Zakim Bridge is falling down...
Well not exactly. But the latest report about potentially shoddy construction -- and definitely shoddy management and oversight -- of the Big Dig is enough to make you want to close your windows, lock your doors and curl up in a corner.
First, it's important to note there is a disagreement here between state and federal inspectors over the potential hazards, if any.
The Patrick administration's transportation boss, who inherited this mess from 16 years of Republican "management" says they are well aware of the problem and don't believe it poses the potential risks the feds say it does.
And it is worth noting the federal analysis comes from the Army Corps of Engineers -- which has not exactly acquitted itself with glory in dealing with the problems of the New Orleans levee system before and after Katrina.
Before we panic that the designated symbol of the Big Dig is more symbolic than we ever intended, it is worth noting this potential problem was caught BEFORE anything happened (as opposed to the ceiling tile collapse.)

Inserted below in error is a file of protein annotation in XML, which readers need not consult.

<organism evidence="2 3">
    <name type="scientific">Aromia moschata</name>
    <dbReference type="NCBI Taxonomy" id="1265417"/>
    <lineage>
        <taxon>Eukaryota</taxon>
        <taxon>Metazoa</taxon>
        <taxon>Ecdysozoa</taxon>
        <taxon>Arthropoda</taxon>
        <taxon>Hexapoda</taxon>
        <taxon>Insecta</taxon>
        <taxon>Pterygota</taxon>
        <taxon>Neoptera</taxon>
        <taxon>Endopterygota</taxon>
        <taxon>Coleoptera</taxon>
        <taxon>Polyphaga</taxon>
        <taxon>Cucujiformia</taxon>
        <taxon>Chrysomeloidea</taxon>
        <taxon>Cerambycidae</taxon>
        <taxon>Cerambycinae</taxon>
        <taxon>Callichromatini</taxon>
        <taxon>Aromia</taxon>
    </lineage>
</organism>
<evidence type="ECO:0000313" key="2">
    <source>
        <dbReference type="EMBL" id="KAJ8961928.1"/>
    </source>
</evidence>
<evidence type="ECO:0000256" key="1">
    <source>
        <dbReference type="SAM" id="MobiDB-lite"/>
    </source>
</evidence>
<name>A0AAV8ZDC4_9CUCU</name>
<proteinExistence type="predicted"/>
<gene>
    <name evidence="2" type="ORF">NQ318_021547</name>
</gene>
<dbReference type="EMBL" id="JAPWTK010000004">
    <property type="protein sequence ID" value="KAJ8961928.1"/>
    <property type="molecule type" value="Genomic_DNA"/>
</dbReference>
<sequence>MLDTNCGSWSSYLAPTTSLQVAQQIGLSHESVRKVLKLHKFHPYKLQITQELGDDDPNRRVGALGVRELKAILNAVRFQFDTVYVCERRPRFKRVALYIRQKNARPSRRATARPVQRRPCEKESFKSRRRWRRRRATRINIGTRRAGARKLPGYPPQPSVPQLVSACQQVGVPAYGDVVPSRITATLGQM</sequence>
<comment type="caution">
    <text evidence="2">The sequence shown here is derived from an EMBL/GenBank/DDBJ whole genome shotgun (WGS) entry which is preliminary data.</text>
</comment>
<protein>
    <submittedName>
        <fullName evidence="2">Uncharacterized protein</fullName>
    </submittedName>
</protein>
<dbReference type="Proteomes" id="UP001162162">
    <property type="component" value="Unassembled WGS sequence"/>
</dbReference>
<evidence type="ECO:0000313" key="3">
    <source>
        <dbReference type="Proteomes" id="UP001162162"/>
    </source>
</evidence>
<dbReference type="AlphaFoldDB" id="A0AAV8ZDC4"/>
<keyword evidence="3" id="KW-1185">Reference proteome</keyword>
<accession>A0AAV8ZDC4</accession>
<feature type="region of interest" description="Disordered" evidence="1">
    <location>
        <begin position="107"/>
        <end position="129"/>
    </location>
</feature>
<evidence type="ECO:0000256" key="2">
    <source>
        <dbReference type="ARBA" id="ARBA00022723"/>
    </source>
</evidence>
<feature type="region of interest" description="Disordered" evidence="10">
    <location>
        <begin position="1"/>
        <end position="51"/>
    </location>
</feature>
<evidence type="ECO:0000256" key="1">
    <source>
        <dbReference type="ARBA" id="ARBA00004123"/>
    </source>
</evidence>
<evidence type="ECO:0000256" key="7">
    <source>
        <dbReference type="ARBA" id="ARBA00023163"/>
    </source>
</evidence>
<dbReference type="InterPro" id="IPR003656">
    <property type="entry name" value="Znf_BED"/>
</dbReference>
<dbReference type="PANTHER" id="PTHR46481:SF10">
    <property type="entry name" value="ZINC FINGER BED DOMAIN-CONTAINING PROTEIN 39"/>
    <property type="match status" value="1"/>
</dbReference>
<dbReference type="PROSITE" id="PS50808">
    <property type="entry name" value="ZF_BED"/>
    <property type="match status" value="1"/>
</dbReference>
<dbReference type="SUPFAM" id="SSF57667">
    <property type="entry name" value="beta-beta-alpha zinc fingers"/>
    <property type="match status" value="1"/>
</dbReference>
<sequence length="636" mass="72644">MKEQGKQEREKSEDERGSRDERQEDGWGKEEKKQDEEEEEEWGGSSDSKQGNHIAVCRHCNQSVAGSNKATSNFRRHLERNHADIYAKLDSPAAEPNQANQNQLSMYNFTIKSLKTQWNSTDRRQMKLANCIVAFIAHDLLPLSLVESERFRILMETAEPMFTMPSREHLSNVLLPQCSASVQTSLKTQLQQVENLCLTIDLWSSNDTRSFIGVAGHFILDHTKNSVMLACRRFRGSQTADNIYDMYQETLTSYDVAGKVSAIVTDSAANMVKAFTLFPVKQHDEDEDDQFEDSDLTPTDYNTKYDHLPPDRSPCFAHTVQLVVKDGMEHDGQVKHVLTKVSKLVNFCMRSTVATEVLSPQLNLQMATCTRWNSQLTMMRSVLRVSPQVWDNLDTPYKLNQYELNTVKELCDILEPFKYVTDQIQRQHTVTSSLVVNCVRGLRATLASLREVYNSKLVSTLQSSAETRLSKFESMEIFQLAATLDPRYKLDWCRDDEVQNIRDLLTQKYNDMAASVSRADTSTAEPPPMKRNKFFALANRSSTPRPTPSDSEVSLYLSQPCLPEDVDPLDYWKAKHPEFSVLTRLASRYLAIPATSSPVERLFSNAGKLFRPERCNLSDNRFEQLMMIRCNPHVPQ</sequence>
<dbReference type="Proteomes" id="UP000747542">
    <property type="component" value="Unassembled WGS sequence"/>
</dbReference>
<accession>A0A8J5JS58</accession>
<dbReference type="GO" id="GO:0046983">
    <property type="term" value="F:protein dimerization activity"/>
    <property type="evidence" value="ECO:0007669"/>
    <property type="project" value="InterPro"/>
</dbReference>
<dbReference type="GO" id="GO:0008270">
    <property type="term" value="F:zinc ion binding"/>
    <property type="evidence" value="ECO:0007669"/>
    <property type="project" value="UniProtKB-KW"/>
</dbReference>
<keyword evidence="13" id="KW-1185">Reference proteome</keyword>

What is really at issue here is the deplorable condition of our infrastructure -- the roads, bridges and tunnels we use to zip around from Point A to Point B. This is not a new problem -- the failure to waterproof the Storrow Drive Tunnel alongside the Charles River shows that.
(We won't even get into the hare-brained notion that the answer to fixing that involves cutting down 23 trees and running cars through a park).
Whether it was the inability of the New Orleans levees to stand up to what they were supposed to protect New Orleanians from, or the failure of the I-35W bridge period, or the $17 billion infrastructure repair bill the Commonwealth faces, there is a common theme.
And that is Americans like things shiny and new -- but don't want to pay to keep them that way. George Bush's dismissal of higher gasoline taxes to pay for infrastructure reflects the public mood (for a rare change). The fact that this is a wrong mood is irrelevant, sadly.
The United States continues to spend billions, if not trillions, of dollars to fix mistakes -- whether those are in Louisiana, Minnesota, Massachusetts or Iraq. In fact, there is a great willingness to spend to rebuild Baghdad than New Orleans.
The longer we close our eyes to our crumbling transportation system, the more likely it is that tragedies like the flooding of New Orleans, the Big Dig ceiling collapse and the I-35W nightmare will continue.
And as long as we fail to adequately manage new projects that we build, we are setting ourselves up for future tragedies.
But I suppose we could all take the MBTA to work. Oh yeah, I forgot.